Our new kitchen

kitchen-renovation

I know we moved into this place two Aprils ago and I know the kitchen was basically finished shortly thereafter - and I know that referring to this space as our new kitchen is a stretch - but we had a little issue with our fully integrated dishwasher that we managed to put off fixing for over a year (pro tip: avoid putting one at the end of a cabinet run, if you can). And since I'm a firm believer that there are few things in a new kitchen that look worse than fully integrated appliances that are off kilter, I refused to show you guys the kitchen until we got it fixed. So now that it's been taken care of (THANKS THOM), here I am with photos and a complete rundown of the kitchen renovation that was basically the exact opposite of that renovation we did back in 2016. Which had a lot to do with the fact that 1) our new kitchen has really good bones and 2) it's in a building that was built in 2007, not 1929.

Anyway, when we first looked at this place, the kitchen was in pretty rough shape. The gorgeous Poggenpohl cabinets were beat to shit, there was a leak under the sink, and the range didn't work properly. Add to that the fact that the kitchen was designed in a way that didn't maximize the space (it had a 33" refrigerator, a 16" sink, and *one* storage cabinet) and we knew we were back in kitchen reno territory. And I was actually really excited about it.

Up until we moved into this place my favorite kitchen we've ever occupied was in an old loft in downtown Denver. It was small and narrow but it had everything we needed - and I drew a lot of inspiration, for the footprint of our new space, from that tiny kitchen (slash entryway) at the corner of 16th and Wazee.

Thanks to our previous kitchen renovation, I knew exactly what elements I wanted to bring into our new space so I basically just copied what we did in our last kitchen but made a few upgrades/changes as necessary. We stuck with a 24" refrigerator (but went with the model we originally wanted in our first reno) (it was out of stock at the time). The same 18" dishwasher. Basically the same range (but the electric version instead of gas because we don't have a gas hookup) (I might be one of the few people who prefers cooking on a ceramic cooktop). Same cabinets. Same style pulls (but a little more modern). Had the same dudes make our custom shelves (but we went with ash instead of douglas fir).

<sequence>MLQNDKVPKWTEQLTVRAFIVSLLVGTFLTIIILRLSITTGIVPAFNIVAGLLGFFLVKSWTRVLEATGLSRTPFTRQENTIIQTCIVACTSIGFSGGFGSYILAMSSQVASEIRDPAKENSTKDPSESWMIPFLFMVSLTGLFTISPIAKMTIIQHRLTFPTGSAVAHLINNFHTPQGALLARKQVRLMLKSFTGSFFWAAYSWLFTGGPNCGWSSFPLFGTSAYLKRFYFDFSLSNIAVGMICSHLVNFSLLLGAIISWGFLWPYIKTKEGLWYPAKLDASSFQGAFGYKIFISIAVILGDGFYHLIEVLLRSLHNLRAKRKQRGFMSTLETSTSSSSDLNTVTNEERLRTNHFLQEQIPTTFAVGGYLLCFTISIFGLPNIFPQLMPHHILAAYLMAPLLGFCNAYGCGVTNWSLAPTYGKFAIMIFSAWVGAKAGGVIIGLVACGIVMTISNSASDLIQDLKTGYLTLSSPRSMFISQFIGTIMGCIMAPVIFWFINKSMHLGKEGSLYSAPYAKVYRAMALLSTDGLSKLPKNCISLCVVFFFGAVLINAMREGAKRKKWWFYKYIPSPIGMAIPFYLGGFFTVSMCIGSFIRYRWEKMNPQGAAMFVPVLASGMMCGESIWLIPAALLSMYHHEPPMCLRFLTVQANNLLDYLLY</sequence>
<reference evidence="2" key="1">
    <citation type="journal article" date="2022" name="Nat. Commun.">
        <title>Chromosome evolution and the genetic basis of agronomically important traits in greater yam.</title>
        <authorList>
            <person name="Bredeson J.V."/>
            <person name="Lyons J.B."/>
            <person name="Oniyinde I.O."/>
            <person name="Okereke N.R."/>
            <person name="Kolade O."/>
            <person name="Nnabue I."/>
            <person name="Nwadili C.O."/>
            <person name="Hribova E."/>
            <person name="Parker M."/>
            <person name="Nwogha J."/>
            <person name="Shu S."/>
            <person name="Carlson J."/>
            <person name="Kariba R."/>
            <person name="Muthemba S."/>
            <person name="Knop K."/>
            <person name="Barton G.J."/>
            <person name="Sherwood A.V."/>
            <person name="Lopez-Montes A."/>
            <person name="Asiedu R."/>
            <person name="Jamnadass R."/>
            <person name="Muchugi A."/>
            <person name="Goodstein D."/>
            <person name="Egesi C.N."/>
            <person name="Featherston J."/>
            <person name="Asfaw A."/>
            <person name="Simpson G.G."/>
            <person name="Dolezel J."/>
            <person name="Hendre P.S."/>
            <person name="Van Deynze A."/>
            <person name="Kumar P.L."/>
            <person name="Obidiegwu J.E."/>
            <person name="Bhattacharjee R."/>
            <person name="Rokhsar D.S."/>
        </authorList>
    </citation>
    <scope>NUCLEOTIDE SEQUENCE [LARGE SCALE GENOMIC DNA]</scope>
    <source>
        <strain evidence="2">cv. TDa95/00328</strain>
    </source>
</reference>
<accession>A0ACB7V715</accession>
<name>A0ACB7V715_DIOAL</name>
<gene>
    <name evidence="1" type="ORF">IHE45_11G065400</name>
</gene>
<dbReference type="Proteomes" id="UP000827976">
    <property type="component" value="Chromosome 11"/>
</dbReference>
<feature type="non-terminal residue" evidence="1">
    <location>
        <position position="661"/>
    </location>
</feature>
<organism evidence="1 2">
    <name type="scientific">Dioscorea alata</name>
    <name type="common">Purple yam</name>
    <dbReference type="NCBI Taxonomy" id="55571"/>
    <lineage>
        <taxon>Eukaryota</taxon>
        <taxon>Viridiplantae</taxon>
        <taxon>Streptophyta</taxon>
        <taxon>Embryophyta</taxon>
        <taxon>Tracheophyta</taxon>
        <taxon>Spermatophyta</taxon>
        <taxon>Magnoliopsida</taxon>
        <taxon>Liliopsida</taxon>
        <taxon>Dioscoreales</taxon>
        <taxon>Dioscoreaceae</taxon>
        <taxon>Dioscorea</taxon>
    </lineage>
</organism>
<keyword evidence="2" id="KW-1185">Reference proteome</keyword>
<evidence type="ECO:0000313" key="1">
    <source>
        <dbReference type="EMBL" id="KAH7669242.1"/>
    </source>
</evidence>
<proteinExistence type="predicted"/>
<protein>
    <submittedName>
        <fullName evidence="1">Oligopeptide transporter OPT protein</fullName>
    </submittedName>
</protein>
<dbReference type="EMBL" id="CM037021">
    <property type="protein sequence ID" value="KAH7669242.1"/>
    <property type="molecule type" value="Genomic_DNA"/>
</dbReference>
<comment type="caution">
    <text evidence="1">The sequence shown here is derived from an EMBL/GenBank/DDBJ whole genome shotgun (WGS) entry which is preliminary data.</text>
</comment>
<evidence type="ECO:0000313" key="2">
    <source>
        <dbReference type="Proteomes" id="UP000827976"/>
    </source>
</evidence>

Unfortunately I didn't get any proper (DSLR) before photos (we were so busy!) but I did manage to snap some with my phone. Here's the space from when the previous owner still lived in it. Here it is a half hour after we took possession. And another. Here it is four hours after we took possession (we were not fucking around with this renovation). Here's Thom assembling the cabinets on the floor of what is now our main living area. And Thom installing the cabinets. And Thom tinkering with the built-in hood (Thom did, like, 90% of the work but I was in charge of packing up our old place and moving most of our stuff then unpacking it at our new place sooo I think it was a fair trade). This is what it looked like once the cabinets were installed. And this is what it looked like after the walls got sprayed with a few coats of Benjamin Moore's Super White. Here's the space pre countertops, backsplash, etc. And this is how we lived with it until I found a tile setter with immaculate attention to detail (if you zoom in on that shot you can see how wonky the dishwasher panel was).

And here are some takeaways, lessons, what have you.


Things we learned from our last kitchen renovation:

I wanted at least a few upper cabinets. I love open shelving but I did not like having our mugs and glasses exposed on the shelves, mostly because they looked funny but also because of the wasted vertical space.
We did not want butcher block countertops. They do a fantastic job of warming up a space (and could have done wonders in our very white kitchen) but they're not a practical surface for people who use the kitchen the way we do.
We wanted an undermount sink. As someone who cleans the kitchen daily, being able to wipe crumbs and spills straight into the sink (instead of into my hand) is a really lovely thing.